Get the picture? Great hike for my first trip back to the mountains since my Austin - Trayfoot backpacking trip last November. Unlike that trip, staying warm was not a problem with today's hike.
I ran a half marathon less than three months ago, and I finished in the top third of my age group in a 10K two weeks later. After resting my knee injury for a while, I have been walking a lot and running some, and doing a lot of exercises. I thought I was in pretty good shape. I thought wrong, because this hike today kicked my butt! It was a real test, hiking in the mountains again. It was a test that I passed, but barely, maybe with a C- at best. It was a vivid reminder that no amount of running and walking in fairly flat areas can truly prepare you for a hike in the mountains along a rough trail that resembles a roller coaster route.
I'll admit it, I'm tired. That is why this post will have minimal photos. I will be posting more later this week about Bear Church Rock, including at least one or two of my "what am I series." It won't be the bears - you already know that I saw those, plus they moved way too fast for me to even get my camera out. They make an Olympic sprinter look slow - and that is in a forest!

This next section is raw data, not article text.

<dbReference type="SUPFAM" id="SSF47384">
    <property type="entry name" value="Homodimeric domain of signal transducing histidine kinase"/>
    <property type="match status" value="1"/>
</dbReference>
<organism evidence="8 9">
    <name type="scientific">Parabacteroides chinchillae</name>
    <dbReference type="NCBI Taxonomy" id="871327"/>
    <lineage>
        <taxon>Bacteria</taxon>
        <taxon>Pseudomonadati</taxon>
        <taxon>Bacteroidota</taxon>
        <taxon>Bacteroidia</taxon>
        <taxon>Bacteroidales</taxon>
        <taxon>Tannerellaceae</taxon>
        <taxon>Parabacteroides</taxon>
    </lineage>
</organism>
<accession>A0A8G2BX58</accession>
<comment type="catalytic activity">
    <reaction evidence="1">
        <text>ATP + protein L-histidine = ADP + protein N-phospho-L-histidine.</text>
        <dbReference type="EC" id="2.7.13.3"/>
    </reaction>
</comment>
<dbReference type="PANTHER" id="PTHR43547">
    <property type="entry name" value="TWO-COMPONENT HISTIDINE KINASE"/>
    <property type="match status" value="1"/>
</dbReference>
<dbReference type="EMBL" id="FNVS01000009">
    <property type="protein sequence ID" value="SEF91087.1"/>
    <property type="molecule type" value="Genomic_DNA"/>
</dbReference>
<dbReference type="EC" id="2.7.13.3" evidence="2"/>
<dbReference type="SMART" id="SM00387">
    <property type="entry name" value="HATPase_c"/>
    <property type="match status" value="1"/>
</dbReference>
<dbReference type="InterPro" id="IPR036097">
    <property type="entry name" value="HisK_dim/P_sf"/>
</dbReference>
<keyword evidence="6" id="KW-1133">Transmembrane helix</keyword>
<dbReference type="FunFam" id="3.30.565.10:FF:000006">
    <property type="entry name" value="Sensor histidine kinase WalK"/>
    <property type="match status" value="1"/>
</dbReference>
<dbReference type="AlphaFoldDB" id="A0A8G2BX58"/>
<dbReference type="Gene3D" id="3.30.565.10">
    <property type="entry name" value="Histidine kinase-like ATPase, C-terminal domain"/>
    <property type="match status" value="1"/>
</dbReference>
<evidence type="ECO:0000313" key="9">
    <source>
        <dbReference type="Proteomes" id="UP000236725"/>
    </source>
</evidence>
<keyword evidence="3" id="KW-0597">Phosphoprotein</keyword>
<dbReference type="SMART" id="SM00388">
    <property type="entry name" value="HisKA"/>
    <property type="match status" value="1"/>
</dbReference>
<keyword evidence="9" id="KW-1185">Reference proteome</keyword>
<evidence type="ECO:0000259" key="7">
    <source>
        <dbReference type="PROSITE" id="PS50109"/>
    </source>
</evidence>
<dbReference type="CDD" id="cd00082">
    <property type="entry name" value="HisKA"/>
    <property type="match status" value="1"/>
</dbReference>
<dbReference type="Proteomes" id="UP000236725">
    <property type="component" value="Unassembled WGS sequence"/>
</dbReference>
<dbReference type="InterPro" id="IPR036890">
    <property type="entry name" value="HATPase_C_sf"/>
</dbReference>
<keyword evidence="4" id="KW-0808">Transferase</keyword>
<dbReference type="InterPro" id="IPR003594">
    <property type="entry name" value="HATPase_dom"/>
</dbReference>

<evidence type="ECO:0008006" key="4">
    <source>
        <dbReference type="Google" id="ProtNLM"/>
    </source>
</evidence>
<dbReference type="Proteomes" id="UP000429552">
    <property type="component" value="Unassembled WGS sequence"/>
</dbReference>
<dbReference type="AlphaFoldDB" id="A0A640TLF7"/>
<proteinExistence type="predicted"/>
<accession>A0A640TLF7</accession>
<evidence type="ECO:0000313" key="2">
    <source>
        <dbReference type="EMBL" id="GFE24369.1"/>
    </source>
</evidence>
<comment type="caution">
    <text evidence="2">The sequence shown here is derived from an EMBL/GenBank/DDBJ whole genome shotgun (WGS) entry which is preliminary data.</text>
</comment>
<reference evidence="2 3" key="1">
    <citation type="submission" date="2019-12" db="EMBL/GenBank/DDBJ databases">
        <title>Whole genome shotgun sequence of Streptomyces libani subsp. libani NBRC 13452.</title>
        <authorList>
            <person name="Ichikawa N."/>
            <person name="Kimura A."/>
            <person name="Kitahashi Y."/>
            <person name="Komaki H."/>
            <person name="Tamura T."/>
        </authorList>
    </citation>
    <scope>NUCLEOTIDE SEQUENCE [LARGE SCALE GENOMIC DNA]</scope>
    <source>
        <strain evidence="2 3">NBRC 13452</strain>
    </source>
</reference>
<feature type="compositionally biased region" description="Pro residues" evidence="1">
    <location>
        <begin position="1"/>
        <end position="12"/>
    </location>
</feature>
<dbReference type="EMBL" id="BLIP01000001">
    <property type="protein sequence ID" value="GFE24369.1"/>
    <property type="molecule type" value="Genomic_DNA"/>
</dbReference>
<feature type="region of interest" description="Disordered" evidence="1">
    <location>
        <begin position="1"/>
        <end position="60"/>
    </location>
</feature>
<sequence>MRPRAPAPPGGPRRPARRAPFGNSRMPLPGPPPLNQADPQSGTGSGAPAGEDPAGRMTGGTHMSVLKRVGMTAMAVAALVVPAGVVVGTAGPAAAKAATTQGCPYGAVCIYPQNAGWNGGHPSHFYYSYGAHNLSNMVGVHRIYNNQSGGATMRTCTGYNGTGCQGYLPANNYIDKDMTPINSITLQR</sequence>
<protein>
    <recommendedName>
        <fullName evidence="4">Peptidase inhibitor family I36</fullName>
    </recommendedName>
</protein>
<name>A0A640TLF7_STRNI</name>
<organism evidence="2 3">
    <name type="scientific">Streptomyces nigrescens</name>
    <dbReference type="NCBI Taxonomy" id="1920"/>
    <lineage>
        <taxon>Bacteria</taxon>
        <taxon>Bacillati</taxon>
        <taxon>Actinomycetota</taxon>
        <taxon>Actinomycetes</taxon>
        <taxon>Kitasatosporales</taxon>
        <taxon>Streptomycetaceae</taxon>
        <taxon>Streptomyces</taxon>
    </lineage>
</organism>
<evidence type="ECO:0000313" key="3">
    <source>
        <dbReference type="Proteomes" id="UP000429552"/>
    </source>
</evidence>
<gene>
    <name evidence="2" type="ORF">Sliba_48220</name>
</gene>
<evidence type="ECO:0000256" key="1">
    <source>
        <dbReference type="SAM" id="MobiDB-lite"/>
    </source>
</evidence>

To get started, here is a map of my route - it was an out and back - and the elevation profile (one way only, returning from the rock). The hike instructions said 4.5 miles to the rock, but my GPS - which is very accurate - pegged it at nearly 5 miles. So I wasted an hour and a lot of energy hiking back and forth between miles 4.2 and 4.8 trying to find the rock. I literally got one tenth of a mile from it the first time and turned around, hiking all the way back to 4.2 before deciding to turn around again and hike back. That ended up having a negative impact on my day. More about that later. On the plus side, I probably would not have seen the bears without that happening!